God, I didn’t want to read this first episode.

I mean, I did want to read it. Just not right away. I am a fan of John Scalzi and his Old Man’s War series. But I am also a guy who waits until a TV show is on DVD so he can watch it all the way through in a week. I prefer to read a series of books all at once, so I won’t start Book One until Book 34 is out and everyone is already talking about the next big thing. I am only up to date on The Walking Dead television show because I have friends who were literally pulling their hamstrings trying not to spoil anything that happened two seasons ago.

Additionally, I am really more interested in if a project works as a cohesive whole. Episodic, while difficult, isn’t as high a bar as episodic and unified. I didn’t want to get sucked into the novelty of the book and lose sight of the thing as a whole. I told myself that plenty of people would review the novellas/short stories individually, but few would go in blindly and read it as a novel as opposed to a collection.

But, I signed up for Tor’s newsletter some months back. They sent me a link to download the first episode of John Scalzi’s new book The Human Division. AND LIKE A FOOL I DOWNLOADED IT AND TRIED TO RESIST READING IT.

If you don’t know, this book is being released as 13 separate episodes, of variable length, for $.99 a piece. It works out great, because if you buy the first one and it’s awful to you, then you’re just out a dollar as opposed to $12.98. But if you’re a fan of the series (as I am), it’s like getting the book spoon-fed to you early. Unfortunately, there doesn’t seem to be any plans to convert your 13 individual files into a single e-book (like how you can Complete Your Album on iTunes), so if you buy all of these you’ll have SO MUCH SCALZI in your e-reader. But the inadequacies of e-books is a rant for another time. At the very least, these stories are sold minus the DRM so you can travel them between your various devices without hassle.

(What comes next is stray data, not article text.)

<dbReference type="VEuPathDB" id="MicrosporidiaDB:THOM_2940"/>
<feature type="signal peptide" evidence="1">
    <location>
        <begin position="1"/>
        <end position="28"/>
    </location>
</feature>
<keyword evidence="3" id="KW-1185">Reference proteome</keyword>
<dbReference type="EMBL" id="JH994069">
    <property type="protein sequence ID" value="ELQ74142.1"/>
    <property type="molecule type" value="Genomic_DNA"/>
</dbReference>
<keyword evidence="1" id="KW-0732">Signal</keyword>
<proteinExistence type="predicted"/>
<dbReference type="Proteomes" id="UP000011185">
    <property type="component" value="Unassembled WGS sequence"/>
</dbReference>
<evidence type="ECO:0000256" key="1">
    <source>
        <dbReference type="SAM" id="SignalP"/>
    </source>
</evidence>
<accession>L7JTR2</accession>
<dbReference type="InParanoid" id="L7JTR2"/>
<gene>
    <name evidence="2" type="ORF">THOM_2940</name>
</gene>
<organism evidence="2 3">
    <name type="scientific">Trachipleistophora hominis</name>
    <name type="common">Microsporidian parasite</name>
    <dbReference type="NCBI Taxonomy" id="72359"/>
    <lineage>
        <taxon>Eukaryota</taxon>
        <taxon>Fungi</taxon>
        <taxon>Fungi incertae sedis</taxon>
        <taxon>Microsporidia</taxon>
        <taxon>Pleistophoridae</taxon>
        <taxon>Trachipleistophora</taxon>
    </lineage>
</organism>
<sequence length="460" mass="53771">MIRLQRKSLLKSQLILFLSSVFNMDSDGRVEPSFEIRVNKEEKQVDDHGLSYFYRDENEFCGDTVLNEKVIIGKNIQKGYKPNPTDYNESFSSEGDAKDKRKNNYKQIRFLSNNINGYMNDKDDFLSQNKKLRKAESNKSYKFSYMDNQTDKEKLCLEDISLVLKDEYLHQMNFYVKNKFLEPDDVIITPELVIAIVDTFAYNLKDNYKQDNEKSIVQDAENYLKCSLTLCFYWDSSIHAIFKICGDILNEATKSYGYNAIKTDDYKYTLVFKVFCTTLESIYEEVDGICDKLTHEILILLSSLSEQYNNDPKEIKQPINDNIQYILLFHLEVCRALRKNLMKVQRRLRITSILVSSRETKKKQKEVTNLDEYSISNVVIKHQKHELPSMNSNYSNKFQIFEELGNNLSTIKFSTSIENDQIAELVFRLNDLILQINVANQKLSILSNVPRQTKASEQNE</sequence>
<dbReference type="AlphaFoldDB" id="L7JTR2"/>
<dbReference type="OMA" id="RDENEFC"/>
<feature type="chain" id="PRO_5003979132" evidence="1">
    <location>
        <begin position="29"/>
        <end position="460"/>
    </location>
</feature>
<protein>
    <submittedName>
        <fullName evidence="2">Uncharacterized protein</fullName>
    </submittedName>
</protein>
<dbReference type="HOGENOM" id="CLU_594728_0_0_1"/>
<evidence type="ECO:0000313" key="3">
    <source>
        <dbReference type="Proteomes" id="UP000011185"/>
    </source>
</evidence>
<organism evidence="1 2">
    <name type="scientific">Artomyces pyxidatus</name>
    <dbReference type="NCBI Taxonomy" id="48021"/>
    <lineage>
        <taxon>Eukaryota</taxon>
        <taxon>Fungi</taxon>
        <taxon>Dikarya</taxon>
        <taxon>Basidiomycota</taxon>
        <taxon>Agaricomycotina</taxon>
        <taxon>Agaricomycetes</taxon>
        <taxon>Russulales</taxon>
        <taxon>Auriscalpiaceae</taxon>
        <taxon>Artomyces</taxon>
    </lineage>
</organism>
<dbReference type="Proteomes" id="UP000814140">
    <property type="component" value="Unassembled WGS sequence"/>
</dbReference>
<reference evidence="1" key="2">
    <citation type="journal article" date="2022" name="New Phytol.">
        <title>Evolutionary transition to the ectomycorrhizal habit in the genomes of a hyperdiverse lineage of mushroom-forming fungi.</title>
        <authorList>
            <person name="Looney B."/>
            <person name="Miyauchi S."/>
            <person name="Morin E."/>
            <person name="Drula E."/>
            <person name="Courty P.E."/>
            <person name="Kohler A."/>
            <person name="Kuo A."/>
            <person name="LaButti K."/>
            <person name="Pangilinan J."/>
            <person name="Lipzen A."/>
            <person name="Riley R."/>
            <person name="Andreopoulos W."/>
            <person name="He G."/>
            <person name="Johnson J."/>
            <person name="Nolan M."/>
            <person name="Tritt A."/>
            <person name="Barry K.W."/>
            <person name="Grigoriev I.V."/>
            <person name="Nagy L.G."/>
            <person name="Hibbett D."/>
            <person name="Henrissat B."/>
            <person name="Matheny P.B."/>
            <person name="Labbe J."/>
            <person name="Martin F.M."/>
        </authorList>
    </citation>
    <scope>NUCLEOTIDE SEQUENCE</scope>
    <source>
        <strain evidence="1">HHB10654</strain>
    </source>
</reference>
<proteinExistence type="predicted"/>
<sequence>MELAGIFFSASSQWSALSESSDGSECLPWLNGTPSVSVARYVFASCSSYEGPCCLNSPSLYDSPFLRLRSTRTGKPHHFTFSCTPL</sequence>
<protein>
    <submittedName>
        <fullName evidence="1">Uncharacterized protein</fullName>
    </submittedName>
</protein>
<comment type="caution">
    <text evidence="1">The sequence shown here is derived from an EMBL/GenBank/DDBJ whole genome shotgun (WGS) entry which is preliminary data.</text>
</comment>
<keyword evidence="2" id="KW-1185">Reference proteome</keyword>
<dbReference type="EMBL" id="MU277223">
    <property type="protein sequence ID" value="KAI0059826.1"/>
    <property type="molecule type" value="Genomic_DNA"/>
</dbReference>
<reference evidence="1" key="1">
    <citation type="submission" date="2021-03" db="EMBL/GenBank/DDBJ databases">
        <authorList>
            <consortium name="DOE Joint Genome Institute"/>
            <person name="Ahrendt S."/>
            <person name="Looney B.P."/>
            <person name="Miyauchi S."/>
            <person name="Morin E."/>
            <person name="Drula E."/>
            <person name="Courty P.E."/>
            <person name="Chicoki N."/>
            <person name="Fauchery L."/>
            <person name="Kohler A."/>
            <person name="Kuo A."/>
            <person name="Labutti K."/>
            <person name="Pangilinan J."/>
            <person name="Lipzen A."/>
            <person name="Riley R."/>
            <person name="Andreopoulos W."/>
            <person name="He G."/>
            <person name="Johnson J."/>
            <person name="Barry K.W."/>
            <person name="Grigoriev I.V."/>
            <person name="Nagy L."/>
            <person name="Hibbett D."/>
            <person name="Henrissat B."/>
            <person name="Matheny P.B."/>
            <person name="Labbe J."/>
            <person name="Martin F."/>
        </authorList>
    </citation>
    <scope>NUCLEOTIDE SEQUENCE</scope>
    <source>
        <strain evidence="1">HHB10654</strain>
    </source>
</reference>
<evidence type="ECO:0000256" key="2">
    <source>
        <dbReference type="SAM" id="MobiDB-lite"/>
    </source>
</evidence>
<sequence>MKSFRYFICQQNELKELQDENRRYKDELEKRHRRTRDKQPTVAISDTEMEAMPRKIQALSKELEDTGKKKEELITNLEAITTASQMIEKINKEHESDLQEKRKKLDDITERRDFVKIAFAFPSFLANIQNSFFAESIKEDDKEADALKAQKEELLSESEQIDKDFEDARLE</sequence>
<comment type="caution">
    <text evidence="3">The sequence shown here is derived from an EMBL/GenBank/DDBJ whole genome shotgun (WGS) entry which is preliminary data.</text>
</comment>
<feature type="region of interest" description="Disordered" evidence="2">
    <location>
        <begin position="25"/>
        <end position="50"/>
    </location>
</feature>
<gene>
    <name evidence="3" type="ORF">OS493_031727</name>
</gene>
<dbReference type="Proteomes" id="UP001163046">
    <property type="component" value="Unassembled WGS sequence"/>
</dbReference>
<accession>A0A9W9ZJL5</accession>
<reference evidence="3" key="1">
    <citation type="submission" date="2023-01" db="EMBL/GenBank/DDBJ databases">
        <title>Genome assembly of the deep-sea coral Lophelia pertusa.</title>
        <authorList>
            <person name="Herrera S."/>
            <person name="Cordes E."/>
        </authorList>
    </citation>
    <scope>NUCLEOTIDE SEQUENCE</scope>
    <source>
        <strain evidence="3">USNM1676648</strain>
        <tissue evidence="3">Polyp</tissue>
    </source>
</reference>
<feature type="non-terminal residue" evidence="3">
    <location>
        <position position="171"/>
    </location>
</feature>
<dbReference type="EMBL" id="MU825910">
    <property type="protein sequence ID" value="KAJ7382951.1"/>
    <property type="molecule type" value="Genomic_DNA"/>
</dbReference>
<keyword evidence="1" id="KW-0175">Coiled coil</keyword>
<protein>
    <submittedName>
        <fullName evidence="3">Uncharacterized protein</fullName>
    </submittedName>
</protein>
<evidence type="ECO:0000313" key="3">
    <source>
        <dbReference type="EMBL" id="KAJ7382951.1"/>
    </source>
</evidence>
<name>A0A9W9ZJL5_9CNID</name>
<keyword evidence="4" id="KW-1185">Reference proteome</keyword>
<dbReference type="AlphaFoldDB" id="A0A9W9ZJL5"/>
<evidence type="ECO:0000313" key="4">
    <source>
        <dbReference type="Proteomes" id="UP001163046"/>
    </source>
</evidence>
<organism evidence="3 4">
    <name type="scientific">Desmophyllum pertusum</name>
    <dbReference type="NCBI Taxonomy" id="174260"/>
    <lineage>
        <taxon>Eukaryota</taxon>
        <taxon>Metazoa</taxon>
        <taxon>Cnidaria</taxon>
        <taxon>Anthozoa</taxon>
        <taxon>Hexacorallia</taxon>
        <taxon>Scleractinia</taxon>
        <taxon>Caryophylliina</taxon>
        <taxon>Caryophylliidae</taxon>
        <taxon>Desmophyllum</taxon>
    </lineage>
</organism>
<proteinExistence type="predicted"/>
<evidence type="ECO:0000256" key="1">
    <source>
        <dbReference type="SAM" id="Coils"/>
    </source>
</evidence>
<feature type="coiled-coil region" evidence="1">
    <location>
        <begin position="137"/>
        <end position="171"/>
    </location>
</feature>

The Human Division is set in the universe of Scalzi’s Old Man’s War series. In this first episode the characters are new, with the exception of one minor character from the first book (Harry Wilson). This will be the fifth book in the series, not counting a few short stories and a novella that he’s produced in the universe. You don’t have to have read any of those things to follow what is happening. Scalzi does a really good job of explaining things so that the story stands on its own. If you pick this up and there is an alien race mentioned but no description, you can rest assured it’s not because it was described in another book.